Gain Therapeutics, a biotechnology firm specializing in the discovery and development of therapies aimed at neurodegenerative conditions, recently presented data at a Michael J. Fox Foundation webinar. The data, emerging from a study conducted at the University of Maryland School of Medicine, involves evaluation of two lead structurally targeted allosteric regulators (STARs) compounds for treating Gaucher and GBA1 Parkinson’s disease; according to the company, the results showed “highly statistically significant effects” on all the tested phenotypes, signaling a potential breakthrough.
Eric Richman, CEO of Gain Therapeutics, took a moment to discuss the study with Outsourcing-Pharma, and to explain what the data might mean for Parkinson’s patients and their caregivers.
OSP: Could you please share an ‘elevator presentation’ description of Gain Therapeutics—who you are, what you do, key capabilities, and what sets you apart from other companies that could be considered competitors.
ER: Gain Therapeutics is a NASDAQ-listed biotechnology company that is developing small molecules to treat protein misfolding diseases. The company has a proprietary drug discovery platform called SEE-Tx, which uses a physics-based approach to discover novel allosteric sites on well-validated proteins. The output of the platform is novel small molecules that stabilize misfolded and dysfunctional proteins, addressing the root cause of disease.
Gain’s current pipeline of products has a focus on Lysosomal Storage Disease and CNS disorders, but the platform can be applied to any disease area wherein protein misfolding is implicated. The company signed a multi-target partnership with Zentalis Pharmaceuticals in oncology earlier this year and plans to continue expanding the pipeline to additional disease areas. Gain also has an additional partnership with Sumitomo Dainippon targeting a demyelinating disease.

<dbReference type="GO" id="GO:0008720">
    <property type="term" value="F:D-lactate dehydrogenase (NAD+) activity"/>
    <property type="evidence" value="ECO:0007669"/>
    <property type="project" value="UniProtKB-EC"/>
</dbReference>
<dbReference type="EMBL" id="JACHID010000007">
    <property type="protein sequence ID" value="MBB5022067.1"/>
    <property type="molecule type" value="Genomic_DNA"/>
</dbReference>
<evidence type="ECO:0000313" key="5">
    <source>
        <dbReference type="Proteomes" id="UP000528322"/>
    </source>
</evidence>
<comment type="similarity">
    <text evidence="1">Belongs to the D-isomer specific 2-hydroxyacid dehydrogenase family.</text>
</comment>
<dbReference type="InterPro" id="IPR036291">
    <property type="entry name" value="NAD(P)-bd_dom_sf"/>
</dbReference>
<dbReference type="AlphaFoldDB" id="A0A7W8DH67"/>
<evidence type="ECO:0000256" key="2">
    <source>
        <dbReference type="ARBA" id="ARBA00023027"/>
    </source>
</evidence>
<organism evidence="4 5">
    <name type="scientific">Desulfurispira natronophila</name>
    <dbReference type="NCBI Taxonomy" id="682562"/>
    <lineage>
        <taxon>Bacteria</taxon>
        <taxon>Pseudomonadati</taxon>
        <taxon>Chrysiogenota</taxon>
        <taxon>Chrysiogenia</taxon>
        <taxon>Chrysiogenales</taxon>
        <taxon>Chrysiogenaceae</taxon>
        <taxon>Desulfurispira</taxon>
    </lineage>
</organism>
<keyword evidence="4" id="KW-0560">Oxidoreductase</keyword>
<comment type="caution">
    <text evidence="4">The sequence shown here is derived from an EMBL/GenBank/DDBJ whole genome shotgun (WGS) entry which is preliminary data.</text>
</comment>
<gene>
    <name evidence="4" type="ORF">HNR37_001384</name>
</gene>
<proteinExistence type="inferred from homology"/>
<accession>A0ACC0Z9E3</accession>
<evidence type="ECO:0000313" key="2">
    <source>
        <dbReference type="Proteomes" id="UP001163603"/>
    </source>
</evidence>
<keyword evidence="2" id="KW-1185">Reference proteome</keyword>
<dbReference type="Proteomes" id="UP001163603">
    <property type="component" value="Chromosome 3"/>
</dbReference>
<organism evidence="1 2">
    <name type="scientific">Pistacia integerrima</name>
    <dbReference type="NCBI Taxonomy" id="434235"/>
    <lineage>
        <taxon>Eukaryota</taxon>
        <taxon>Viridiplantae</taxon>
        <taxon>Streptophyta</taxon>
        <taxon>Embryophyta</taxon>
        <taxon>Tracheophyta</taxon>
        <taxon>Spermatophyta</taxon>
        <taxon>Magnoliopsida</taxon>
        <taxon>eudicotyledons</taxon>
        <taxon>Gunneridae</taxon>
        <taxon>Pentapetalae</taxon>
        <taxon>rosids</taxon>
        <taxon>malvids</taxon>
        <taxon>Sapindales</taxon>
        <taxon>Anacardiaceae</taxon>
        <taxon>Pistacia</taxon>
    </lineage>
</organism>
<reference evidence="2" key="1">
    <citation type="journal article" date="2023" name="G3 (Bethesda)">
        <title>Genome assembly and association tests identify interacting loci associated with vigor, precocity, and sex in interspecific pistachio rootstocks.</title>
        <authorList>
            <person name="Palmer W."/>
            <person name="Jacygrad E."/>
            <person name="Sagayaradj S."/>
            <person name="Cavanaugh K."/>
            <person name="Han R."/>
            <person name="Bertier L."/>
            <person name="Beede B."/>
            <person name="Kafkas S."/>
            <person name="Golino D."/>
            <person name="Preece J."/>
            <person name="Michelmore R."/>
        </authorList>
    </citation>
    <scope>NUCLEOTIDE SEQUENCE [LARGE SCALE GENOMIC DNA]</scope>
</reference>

The key difference between Gain’s approach and other small molecule companies is the power of the drug discovery platform. Powered by supercomputers, SEE-Tx is hyper-efficient and has a hit rate of 10% which is 100X more effective than traditional high-throughput screening methods.
Additionally, unlike AI methods, Gain’s platform uses the 3D structures of proteins and is not limited by training data. SEE-Tx uses molecular dynamic simulations, where water and organic solvents compete to interact with the protein surface. A patented method analyzes these results and provides quantitative druggability predictions based on changes in free binding energies. This method can induce the opening of hidden or "cryptic" binding sites, which requires a complex and specific coordination of ligand effects on the protein surface – this is unique and proprietary and allows Gain to discover and target previously undruggable sites on proteins.
OSP: Could you please tell us a little bit about the conditions at the center of your recent breakthrough, and why they’re especially worthy of novel treatments?
ER: GBA Parkinson’s and Gaucher disease are both caused by mutations in the GBA1 gene which is responsible for the encoding of the lysosomal enzyme glucocerebrosidase (GCase). The homozygous form of the mutation is responsible for Gaucher disease, and the heterozygous form of the mutation is responsible for GBA Parkinson’s disease – which is estimated to include up to 14% of all patients suffering from Parkinson’s disease. There are currently no effective medical treatments for GBA1-related disorders. Current treatments are only symptomatic and do not alter the clinical course.